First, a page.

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Hi all

OK dismantled the fue line, pump and also drained the tank again. 

Iots of rust particles came out of the tank. (think it's on borrowed time). 

Used compressor to blow out the pipes (steel pipe is in  2 sections as it has previously rusted in the middle). 

100 psi would not budge it.  Had to poke  screw driver in ends. 

Pump Also had rust bits on the clean side of inbuilt filter. Not sure how it got there.... 

Anyone got a good spare tank?? Or is there anything I can do to rescue my existing tank...? 

John

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My GT6 fuel tank produced lots of rust particles that caused carb issues ... then blocked the filter that I installed to catch the bits ...

I used the Frost petrol tank sealer kit. It’s a multi stage process to degrease, kill rust and then seal.

Particularly important is to ensure tank fully dry before adding the sealer... think I used the Mrs hair dryer for a few hours (on the tank not me).

Tank has to come out to do it all though.

That was 10 years ago ... and no problems since. So my experience good with this product.

https://www.frost.co.uk/auto-maintenance/automotive-tanks-products.html

Mike

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1 hour ago, Dolomitejohn said:

 

Anyone got a good spare tank?? Or is there anything I can do to rescue my existing tank...? 

 

If the tank is sound (ie not thinned or leaking) it can be cleaned out. 

Cheap way is to empty it of petrol take it out and wash it through, then chuck some nuts/bolts, or even bog bgravel in the tank, add some water and shake. Even better is strap it to a cement mixer (i am not joking!) and shake it about. This releases any flaky rust etc.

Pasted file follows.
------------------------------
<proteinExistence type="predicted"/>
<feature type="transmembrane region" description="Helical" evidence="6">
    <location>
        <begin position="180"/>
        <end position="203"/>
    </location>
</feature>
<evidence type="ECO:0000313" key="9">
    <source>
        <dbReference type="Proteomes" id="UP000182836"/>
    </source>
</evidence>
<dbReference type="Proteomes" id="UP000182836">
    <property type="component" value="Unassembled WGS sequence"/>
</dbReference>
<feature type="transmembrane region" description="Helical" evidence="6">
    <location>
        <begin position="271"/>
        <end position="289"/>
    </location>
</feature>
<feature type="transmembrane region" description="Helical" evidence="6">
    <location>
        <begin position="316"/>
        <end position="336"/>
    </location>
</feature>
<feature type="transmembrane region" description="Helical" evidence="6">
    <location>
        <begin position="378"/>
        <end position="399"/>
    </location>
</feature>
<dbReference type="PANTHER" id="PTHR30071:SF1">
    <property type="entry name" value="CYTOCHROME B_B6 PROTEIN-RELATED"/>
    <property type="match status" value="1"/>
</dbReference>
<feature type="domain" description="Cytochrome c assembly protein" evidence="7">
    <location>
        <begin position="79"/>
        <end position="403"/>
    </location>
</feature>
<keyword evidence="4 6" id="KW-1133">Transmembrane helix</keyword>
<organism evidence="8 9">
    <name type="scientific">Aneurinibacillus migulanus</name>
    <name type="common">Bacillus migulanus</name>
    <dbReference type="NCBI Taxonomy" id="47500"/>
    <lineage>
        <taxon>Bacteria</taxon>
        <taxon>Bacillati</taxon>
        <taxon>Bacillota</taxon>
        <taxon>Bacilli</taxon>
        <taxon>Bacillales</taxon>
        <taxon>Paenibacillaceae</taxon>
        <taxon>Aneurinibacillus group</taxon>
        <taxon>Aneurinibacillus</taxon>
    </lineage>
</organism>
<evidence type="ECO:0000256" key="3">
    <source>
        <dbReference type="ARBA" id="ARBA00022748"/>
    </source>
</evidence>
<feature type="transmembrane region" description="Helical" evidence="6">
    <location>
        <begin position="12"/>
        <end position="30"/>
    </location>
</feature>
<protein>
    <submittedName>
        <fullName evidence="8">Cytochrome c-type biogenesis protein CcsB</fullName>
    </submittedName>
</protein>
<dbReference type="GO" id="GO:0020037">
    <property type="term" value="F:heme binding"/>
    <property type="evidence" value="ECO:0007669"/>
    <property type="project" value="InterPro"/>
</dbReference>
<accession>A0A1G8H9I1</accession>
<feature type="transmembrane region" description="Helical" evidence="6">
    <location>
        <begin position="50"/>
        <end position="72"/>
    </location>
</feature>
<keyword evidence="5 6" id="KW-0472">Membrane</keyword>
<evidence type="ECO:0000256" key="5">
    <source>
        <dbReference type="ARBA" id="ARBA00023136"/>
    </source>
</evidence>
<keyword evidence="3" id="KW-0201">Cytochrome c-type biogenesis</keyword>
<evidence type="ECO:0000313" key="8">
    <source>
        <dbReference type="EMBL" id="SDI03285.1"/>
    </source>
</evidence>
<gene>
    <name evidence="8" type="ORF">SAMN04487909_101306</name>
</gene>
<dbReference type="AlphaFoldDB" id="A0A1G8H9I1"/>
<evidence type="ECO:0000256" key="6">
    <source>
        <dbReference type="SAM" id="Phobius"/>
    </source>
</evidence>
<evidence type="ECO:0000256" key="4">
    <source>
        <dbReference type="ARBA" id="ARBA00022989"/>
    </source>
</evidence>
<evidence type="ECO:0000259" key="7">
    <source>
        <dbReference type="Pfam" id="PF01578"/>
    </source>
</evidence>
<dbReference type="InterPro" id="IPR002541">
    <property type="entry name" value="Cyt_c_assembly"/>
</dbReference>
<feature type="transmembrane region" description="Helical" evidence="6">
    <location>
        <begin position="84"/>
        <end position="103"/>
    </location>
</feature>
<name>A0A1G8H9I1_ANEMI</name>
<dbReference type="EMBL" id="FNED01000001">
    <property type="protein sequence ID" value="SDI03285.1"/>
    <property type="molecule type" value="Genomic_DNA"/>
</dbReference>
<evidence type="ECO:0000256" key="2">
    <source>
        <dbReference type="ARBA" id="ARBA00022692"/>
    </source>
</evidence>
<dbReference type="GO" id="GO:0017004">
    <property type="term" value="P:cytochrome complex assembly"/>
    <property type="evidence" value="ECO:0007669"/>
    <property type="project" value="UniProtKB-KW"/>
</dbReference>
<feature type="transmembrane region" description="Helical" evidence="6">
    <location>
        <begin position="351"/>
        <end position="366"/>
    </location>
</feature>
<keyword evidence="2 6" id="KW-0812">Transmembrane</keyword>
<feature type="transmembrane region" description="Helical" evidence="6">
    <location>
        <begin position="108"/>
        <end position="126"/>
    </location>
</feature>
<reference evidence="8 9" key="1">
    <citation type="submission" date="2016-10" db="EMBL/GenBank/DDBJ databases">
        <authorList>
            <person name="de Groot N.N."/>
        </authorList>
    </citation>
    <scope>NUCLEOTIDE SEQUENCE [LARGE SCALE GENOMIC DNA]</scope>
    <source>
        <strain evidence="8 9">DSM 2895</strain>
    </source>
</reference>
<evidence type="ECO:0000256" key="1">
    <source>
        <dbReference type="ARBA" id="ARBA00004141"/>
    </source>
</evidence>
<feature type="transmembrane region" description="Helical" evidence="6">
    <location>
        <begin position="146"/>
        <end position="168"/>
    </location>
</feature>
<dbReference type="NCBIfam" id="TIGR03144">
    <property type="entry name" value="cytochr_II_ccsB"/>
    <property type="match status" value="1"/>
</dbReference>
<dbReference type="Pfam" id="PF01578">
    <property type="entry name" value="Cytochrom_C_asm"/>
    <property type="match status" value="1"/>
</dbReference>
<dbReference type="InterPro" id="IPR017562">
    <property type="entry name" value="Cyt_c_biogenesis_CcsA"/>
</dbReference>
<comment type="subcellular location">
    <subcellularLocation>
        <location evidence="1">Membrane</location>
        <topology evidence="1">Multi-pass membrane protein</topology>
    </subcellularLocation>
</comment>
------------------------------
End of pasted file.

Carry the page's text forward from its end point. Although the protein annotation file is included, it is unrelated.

Then wash out thoroughly. Then some options. Just refit. Or a good dollop of phosphoric acid to "kill" any remaining rust. Or there are some tank sealer kits available, but you need to carefully follow the instructions. 

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11 minutes ago, clive said:

Or there are some tank sealer kits available, but you need to carefully follow the instructions. 

You really need to follow the instructions carefully and, as Mike said, dry it out really thoroughly. Otherwise the sealer will peel and float around and block your fuel outlet.

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That is why I have not used teh sealer, but instead rely on the phosphoric acid approach which hopefully leaves an inert surface. At least that is the hope.

Probably the worst thing is the car being left for extended periods. Regular use, and therefor fuel changes, seems healthy. After all, the tanks were always bare from the factory, though ethanol does absorb more water from the atmosphere (the E word is our equivalent of the B word, it seems to be the cause of all our woes)